Israel – Middle East drug development juggernaut
Israel is the most developed nation in the Middle East both in terms of its healthcare system and its pharmaceutical market, the latter largely due to the global success of Israel-based generics giant Teva Pharmaceuticals, whose API segment, TAPI, is the leading international supplier of APIs with the industry’s broadest portfolio of more than 300 API products and third-party sales of some US$747m in 2011.
In 2011, Teva completed the acquisition of all the outstanding shares of Cephalon for US$81.5 per share in cash, a total enterprise value of approximately US$6.8bn, as well as completing the US$934m takeover of Japan’s third largest generics manufacturer Taiyo. These two acquisitions resulted in strong results in Q1 2012 with revenues and profits both seeing reasonable growth.
Pharmaceutical companies are increasingly enlisting the help of API contract manufacturers.
Yet growth was below expectations and the company’s new CEO Jeremy Levin has said that Teva will start to move away from acquisitions and reappraise itself in the coming years.
Elsewhere in the Israeli pharmaceutical sector, there has been considerable international investment during the past year with Florida-based Opko Health announcing that it was buying Israel’s FineTech Pharmaceutical, a company that produces, among other things, APIs, at the end of 2011, and Merck KGaA’s subsidiary Merck Serono announcing in April 2012 that it will invest US$10m in a new drug development incubator at the Inter-Lab facility in Yavne.
Business Monitor International’s latest report on the country predicts that, although most multinationals do not have a direct discovery or manufacturing presence in Israel, an increasing number will look to enter the country’s pharmaceutical sector through tie-ups and acquisitions of innovative local start-up companies.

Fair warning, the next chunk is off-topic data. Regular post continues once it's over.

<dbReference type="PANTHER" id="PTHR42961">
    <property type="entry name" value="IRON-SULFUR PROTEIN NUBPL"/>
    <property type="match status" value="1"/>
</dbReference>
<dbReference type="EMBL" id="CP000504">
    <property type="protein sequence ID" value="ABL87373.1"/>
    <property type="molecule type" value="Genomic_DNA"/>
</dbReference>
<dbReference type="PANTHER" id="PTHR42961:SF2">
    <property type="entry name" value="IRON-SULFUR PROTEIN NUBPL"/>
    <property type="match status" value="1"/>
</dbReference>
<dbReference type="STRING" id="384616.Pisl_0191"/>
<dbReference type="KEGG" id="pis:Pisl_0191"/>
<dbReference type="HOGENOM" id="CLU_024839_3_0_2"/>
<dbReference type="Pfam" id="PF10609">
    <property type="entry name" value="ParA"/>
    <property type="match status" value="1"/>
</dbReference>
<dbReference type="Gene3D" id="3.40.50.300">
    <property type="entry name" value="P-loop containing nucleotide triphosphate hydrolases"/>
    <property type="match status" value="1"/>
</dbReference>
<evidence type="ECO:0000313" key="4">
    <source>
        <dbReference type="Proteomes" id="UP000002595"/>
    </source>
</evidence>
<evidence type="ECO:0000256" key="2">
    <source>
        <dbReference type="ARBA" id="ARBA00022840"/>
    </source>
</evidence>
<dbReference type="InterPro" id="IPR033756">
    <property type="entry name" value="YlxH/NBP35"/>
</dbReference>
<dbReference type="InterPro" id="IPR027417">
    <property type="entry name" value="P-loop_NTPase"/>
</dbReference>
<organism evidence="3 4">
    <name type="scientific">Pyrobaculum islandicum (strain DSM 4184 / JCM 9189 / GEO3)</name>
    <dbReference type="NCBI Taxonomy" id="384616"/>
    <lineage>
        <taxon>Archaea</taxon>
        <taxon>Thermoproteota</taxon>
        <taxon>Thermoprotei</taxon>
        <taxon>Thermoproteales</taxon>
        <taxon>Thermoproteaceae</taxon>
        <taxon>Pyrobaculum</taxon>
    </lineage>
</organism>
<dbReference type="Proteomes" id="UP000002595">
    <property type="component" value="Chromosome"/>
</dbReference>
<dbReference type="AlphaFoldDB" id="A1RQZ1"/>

Ukraine – big steps toward effective pharmaceutical regulation
Ukraine’s pharmaceutical industry is currently valued at only $3bn, despite its vast population of nearly 46 million people. Moreover, quality and safety systems in the country’s production facilities are weak and corruption is rife in comparison with many of the Ukraine’s European counterparts.
But things are slowly changing. In 2005 the Association of Manufacturers of Medication of Ukraine (AFVU) was created in an attempt to encourage Ukrainian manufacturers to adopt European standards, in 2010, GMP standards became obligatory for Ukrainian pharmaceutical producers, and, in January 2011, the country’s accession to the Pharmaceutical Inspection Co-operation Scheme (PIC/S) was a big step forward, indicating the Ukraine’s desire to regulate its pharmaceutical practices in line with global standards.
Interchem, which started out as a project conceived by five post-graduate students in 1989, is a prime example of a local API manufacturing company that has taken these changes to heart, and now has one of the best levels of finished medicine production in the country and GMP certification.
The Ukraine’s regulatory improvements have also encouraged foreign pharmaceutical companies to increase their presence in the country, and an increasing number of collaborations are emerging between local Ukrainian manufacturers and foreign companies.
Yet, there is still a long way to go. Traditionally, the government has had an extremely hands-off approach to the pharmaceutical sector, failing to understand its importance to the country’s healthcare system, and this is likely to take time to reverse. But with healthcare reform on the horizon, which could result in the decentralisation of state purchases and a functional reimbursement system, opportunities for growth in the sector may not be too far away.